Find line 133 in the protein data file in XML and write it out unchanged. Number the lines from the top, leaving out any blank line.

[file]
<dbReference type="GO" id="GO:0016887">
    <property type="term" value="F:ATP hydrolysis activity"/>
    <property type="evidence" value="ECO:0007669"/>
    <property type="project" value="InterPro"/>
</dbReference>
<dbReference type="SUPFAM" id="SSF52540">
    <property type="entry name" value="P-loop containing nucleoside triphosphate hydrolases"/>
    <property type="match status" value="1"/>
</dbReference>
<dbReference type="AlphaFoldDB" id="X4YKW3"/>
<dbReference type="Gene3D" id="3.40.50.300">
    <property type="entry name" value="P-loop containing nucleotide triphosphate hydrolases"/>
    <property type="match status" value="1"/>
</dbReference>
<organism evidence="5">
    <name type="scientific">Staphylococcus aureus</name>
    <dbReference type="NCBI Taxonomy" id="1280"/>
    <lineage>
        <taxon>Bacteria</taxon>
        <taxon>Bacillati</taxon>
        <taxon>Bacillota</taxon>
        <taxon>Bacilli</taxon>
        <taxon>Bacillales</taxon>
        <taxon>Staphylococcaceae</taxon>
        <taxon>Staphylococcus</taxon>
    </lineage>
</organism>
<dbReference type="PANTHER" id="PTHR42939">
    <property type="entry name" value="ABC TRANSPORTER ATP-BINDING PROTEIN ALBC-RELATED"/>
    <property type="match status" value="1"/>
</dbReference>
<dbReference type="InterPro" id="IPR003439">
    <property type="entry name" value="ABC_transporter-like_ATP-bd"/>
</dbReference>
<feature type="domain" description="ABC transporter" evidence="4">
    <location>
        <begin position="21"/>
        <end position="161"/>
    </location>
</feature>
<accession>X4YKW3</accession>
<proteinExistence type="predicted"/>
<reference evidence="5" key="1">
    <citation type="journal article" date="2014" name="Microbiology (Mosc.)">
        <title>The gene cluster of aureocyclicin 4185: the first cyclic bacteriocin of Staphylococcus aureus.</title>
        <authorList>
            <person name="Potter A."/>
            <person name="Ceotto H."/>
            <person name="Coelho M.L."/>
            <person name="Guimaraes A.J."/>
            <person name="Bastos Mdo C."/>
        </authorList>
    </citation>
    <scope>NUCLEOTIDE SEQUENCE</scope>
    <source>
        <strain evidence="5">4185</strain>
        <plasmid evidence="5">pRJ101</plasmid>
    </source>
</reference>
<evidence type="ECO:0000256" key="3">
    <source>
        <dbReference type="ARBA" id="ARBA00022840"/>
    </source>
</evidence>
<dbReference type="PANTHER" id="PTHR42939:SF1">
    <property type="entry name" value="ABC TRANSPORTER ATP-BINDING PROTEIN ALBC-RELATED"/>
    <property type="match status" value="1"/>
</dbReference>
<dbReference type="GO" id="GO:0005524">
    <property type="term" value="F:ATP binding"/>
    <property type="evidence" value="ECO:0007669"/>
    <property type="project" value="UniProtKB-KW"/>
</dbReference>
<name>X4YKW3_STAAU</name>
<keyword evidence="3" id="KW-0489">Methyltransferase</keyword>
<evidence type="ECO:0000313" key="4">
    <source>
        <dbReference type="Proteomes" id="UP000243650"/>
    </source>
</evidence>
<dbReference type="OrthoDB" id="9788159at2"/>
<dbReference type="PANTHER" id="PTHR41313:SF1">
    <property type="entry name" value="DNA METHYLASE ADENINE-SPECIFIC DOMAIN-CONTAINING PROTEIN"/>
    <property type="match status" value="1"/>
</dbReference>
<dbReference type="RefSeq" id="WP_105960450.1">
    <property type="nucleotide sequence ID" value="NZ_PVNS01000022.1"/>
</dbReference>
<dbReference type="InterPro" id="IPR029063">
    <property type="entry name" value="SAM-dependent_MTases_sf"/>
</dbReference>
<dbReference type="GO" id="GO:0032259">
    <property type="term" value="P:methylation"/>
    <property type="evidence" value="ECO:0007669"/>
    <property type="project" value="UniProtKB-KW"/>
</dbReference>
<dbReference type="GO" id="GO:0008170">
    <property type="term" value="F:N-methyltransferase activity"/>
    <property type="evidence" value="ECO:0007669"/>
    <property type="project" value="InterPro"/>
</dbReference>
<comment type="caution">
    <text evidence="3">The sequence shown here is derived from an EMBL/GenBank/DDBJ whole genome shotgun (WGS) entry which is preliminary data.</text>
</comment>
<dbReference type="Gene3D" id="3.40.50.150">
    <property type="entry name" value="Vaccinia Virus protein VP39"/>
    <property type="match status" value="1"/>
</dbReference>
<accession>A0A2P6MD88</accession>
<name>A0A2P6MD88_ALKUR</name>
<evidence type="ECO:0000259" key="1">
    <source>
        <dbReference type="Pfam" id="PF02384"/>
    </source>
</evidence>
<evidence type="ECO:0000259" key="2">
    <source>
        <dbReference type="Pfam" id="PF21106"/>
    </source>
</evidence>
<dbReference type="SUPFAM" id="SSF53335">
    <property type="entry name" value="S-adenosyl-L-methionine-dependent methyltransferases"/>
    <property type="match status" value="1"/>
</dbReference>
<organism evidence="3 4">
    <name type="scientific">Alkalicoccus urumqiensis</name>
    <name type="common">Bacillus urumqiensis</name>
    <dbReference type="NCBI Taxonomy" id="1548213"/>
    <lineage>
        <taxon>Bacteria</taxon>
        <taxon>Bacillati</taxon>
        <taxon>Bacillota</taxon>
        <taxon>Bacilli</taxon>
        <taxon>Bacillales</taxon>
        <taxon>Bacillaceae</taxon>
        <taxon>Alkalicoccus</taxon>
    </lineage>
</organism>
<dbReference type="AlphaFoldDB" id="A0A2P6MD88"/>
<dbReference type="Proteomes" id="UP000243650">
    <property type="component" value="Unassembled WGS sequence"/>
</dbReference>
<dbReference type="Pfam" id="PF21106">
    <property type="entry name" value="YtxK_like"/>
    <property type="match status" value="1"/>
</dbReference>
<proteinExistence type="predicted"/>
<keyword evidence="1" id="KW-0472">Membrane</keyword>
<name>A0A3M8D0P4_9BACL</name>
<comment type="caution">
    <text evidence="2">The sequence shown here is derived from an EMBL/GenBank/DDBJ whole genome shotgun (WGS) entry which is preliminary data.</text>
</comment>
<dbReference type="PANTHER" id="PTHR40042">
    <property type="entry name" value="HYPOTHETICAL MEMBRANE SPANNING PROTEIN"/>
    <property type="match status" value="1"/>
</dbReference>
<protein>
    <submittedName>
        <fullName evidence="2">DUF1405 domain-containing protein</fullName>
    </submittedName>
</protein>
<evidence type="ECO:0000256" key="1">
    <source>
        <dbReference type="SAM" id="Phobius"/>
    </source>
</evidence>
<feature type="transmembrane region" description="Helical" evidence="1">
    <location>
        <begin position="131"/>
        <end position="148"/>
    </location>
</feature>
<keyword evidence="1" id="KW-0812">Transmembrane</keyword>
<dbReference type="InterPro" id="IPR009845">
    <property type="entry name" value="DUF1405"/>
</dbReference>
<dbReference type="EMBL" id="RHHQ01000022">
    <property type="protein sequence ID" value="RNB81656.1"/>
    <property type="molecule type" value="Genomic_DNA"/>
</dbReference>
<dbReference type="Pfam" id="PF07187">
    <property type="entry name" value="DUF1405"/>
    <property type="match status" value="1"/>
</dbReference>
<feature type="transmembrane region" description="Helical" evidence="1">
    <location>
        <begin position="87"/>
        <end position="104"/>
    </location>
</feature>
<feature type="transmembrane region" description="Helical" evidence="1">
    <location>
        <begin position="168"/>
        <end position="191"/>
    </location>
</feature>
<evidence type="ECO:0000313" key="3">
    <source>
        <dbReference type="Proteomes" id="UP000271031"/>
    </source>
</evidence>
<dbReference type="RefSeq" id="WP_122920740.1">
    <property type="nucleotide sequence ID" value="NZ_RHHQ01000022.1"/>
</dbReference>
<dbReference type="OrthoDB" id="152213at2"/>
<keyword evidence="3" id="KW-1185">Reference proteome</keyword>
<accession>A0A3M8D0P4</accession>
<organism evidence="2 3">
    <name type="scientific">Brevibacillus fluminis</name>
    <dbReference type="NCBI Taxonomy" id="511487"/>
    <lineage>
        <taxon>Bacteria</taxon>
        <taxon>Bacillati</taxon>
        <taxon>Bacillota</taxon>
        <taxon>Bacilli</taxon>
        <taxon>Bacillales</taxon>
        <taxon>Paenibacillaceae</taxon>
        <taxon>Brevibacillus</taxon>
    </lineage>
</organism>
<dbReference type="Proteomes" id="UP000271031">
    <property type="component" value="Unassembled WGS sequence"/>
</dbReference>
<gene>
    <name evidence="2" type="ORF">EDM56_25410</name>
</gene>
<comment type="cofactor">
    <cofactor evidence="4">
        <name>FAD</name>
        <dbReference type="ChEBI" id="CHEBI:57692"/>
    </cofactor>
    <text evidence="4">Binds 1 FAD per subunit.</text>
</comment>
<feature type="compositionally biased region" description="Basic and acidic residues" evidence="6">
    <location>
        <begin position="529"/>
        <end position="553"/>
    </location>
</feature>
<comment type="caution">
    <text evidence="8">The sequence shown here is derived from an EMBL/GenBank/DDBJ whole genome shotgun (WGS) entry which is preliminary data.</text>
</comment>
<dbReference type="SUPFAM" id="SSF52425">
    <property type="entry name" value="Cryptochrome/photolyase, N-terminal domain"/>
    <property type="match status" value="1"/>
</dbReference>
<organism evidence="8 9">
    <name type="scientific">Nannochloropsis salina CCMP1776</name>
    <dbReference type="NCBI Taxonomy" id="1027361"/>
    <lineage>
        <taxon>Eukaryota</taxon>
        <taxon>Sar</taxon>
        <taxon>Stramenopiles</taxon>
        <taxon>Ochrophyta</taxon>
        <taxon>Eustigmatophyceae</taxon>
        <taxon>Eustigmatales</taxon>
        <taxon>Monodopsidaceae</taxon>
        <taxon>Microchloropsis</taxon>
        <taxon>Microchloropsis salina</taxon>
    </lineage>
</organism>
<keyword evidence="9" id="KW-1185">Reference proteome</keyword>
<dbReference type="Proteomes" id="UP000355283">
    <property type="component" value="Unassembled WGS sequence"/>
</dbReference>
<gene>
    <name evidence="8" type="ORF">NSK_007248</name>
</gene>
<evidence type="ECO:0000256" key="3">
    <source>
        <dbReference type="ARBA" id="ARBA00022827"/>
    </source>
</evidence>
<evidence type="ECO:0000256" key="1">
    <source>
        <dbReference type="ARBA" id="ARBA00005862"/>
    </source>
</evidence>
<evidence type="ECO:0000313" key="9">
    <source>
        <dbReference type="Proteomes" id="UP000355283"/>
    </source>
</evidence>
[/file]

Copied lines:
        <taxon>Bacilli</taxon>